New Study Suggests 36 Alien Races Could Inhabit Milky Way Galaxy

Did you have an alien invasion on your 2020 bingo card? One new study published Monday suggests [...]

Did you have an alien invasion on your 2020 bingo card? One new study published Monday suggests there could be upwards of 36 intelligent civilizations residing in the Milky Way galaxy. That's right – upwards of three dozen beings that reside in the very galaxy we call home. Don't panic. It should be noted that no, no proof of the existence of said alien races have been found and the study published in The Astrophysical Journal is based on a mathematical equation.

"There should be at least a few dozen active civilizations in our Galaxy under the assumption that it takes 5 billion years for intelligent life to form on other planets, as on Earth," study lead Christopher Conselice says. Conselice, a professor of astrophysics at the University of Nottingham, led the research team in this particular study. "The idea is looking at evolution, but on a cosmic scale. We call this calculation the Astrobiological Copernican Limit," he adds.

Though 36 civilizations – ones the study calls technologically advanced – could be spread throughout the galaxy, they'd be on-average 17,000 light-years away from Earth. Using the technology we have currently available on Earth, it'd take approximately 18,500 years to travel one light-year, meaning it'd take roughly 313.63 million years to reach any of these other civilizations. On tha front, it's practically guaranteed we won't make contact in our lifetime – or the lifetimes of the several next generations; you know, unless this year really gets bonkers.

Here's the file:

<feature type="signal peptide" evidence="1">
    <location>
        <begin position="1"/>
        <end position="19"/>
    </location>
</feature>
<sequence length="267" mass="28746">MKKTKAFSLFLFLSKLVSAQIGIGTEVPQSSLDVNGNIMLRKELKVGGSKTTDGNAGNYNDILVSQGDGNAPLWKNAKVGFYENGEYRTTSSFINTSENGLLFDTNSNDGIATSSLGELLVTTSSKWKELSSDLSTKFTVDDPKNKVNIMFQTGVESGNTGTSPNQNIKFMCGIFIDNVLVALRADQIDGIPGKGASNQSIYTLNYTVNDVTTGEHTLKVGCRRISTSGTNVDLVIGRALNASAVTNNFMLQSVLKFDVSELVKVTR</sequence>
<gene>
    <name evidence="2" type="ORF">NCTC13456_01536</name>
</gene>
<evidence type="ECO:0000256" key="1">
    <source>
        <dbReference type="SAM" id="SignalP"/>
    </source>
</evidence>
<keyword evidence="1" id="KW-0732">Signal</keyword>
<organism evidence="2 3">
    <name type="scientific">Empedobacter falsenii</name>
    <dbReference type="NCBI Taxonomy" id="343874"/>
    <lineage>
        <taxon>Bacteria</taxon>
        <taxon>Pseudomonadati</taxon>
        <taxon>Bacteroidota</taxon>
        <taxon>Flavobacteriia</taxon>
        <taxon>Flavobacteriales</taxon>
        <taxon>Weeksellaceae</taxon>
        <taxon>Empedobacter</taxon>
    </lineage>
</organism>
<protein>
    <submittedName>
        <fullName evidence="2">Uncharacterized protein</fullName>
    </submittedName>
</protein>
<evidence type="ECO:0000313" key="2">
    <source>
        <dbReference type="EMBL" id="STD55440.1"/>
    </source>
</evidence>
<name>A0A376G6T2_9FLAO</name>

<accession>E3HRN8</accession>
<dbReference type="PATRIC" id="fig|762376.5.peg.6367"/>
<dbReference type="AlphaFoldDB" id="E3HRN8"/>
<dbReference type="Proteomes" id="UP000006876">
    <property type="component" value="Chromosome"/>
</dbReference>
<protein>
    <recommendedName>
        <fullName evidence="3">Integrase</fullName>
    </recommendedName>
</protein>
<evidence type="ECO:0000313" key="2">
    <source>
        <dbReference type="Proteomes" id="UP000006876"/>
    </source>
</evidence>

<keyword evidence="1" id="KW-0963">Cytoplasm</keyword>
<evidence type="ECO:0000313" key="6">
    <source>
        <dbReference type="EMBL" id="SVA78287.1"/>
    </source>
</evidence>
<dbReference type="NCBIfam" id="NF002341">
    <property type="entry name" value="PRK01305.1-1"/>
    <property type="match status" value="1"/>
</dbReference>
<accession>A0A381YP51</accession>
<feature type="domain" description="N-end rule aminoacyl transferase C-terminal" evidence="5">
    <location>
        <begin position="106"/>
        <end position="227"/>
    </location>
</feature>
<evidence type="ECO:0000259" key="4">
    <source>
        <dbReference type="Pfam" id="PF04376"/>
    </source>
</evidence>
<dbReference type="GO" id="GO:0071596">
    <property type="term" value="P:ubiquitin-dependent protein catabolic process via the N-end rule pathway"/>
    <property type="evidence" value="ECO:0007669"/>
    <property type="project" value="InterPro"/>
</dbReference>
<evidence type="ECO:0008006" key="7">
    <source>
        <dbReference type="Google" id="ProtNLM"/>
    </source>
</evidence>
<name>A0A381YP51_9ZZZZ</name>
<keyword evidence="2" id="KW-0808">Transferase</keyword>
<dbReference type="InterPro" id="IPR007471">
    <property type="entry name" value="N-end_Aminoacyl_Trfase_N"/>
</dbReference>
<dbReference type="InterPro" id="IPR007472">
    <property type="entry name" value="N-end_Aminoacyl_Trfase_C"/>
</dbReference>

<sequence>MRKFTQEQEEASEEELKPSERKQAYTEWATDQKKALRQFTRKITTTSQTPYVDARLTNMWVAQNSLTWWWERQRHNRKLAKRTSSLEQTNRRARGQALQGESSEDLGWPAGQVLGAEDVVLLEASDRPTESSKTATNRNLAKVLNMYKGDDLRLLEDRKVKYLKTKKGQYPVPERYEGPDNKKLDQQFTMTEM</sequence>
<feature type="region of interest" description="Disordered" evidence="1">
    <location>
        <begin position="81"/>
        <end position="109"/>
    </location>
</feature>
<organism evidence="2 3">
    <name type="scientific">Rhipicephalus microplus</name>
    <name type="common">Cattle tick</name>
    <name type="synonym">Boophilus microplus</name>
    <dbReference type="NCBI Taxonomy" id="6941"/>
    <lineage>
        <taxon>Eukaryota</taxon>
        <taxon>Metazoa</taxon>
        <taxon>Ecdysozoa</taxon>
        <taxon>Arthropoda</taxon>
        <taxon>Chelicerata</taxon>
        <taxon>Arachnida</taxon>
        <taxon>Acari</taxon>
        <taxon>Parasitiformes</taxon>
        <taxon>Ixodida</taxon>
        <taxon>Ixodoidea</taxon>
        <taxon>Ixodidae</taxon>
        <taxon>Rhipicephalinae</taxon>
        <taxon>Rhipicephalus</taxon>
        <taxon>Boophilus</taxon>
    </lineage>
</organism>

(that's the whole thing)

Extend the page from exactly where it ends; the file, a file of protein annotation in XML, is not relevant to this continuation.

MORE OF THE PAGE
"Our new research suggests that searches for extraterrestrial intelligent civilizations not only reveals the existence of how life forms, but also gives us clues for how long our own civilization will last," Conselice adds. "If we find that intelligent life is common then this would reveal that our civilization could exist for much longer than a few hundred years, alternatively if we find that there are no active civilizations in our Galaxy it is a bad sign for our own long-term existence. By searching for extraterrestrial intelligent life—even if we find nothing—we are discovering our own future and fate."

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